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Does it matter which direction the spring and damper forces point?

In one of the examples in my professor's lecture, he stated that if we define y to be positive when pointing up (see image below), then the damping and spring forces must be in the opposite direction. He went on with another example where he redefined the positive y axis to point downwards, and this resulted in the damping and spring forces to point upwards. Note: the gravitation force is missing in this picture.

image

I always thought that direction did not matter, am I right?

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2 Answers 2

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The direction matters. Consider this diagram:

Direction matters

This is using the up is positive convention, so the heights of the objects are positive, $y \gt 0$. A positive force is directed upwards so it accelerates the body upwards while a negative force is directed down so it accelerates the bodies downwards.

If you compare this to your diagram the spring is obviously pulling the body down, so the force due to the spring is negative.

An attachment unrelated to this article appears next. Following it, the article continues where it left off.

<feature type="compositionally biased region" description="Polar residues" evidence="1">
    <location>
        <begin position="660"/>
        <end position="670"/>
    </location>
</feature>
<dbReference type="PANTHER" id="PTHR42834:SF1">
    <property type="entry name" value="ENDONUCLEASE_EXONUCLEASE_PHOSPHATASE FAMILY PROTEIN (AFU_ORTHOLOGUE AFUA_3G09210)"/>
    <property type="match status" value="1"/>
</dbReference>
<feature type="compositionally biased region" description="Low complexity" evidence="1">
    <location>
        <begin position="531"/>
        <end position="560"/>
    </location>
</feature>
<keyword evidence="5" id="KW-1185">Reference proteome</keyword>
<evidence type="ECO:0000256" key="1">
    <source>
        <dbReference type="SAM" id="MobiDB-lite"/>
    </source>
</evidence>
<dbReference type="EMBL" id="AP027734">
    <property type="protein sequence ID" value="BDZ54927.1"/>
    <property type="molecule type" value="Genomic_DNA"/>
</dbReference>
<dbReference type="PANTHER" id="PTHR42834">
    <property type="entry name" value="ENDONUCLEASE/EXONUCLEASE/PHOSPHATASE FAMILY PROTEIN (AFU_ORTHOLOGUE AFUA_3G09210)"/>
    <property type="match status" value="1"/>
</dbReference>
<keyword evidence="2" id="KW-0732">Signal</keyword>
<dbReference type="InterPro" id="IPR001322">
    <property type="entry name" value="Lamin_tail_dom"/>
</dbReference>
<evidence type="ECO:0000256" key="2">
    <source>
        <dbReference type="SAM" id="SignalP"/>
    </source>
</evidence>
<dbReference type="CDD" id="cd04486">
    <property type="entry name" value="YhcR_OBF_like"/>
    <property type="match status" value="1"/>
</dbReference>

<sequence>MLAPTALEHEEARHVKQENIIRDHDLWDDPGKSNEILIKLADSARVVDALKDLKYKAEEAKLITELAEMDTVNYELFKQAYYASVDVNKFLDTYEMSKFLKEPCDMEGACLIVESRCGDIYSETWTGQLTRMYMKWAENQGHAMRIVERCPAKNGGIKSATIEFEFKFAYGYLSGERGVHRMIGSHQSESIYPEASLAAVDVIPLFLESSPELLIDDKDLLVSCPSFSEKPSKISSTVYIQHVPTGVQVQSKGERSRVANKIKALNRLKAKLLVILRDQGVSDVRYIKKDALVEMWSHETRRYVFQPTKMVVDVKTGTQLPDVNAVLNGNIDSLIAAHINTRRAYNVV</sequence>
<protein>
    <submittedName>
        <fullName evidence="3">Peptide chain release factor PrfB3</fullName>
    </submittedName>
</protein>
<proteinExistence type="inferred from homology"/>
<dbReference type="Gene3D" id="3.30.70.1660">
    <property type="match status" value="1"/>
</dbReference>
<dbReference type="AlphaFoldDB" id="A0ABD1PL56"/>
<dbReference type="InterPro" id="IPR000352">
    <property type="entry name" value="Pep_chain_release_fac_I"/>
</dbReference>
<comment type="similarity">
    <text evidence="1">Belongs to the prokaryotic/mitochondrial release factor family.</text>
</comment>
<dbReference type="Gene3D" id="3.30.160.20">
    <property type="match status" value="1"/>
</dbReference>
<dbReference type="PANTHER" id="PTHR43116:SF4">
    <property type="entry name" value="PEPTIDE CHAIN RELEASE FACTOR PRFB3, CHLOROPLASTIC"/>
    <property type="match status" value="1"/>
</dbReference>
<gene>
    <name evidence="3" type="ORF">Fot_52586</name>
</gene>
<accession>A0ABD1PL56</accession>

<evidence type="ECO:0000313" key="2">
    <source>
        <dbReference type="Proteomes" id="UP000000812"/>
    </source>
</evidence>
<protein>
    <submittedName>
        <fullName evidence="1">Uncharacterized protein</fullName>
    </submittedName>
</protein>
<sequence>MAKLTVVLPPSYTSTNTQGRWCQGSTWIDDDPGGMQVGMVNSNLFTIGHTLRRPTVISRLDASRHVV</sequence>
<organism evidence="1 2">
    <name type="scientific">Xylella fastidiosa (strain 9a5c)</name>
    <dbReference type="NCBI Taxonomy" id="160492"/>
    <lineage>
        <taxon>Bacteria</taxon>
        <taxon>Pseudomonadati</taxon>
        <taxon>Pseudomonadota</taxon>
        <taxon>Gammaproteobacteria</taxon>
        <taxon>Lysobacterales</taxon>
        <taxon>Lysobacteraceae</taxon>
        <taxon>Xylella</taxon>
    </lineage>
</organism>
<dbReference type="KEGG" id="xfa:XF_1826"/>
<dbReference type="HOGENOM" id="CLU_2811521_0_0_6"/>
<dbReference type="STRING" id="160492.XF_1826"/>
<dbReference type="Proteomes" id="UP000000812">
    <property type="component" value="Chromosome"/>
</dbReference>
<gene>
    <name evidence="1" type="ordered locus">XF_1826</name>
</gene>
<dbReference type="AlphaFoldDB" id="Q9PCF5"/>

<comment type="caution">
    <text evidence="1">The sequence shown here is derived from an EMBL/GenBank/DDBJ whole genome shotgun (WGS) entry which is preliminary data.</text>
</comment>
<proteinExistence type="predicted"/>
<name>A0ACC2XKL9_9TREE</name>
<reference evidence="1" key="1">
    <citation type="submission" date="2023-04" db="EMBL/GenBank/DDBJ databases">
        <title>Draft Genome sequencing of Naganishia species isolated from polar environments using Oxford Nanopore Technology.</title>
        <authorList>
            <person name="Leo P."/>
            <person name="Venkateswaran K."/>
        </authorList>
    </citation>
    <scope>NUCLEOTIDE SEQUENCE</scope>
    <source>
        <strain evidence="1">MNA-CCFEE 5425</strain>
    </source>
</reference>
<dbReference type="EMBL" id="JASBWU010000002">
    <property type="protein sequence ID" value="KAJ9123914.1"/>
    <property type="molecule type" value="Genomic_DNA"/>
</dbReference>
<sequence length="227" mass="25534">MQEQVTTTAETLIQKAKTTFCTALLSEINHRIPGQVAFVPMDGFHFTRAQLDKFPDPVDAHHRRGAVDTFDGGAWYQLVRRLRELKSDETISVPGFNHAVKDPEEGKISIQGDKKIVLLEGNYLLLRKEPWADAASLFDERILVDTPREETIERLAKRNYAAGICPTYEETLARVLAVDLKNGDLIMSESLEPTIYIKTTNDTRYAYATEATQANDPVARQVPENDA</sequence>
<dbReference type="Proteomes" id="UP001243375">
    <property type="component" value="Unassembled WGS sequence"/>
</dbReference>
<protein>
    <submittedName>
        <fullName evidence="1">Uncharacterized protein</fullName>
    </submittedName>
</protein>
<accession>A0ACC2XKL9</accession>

The damper is a bit more complicated because the force due to the damper depends on velocity not position, so the damper force could be positive or negative depending on which way the body was moving..

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The direction the spring and damper forces point does not matter, so long as you state in your FBD which way is positive and write the polarity of the forces in your equations of motion according to the direction you've shown them in the FBD.

In your image, the spring and damper forces would both be written as negative in your equation for the balance of forces in the y direction. However, you could have drawn the arrows in the other direction and written the forces as positive in your equation. The results will define the actual direction at any moment in time.

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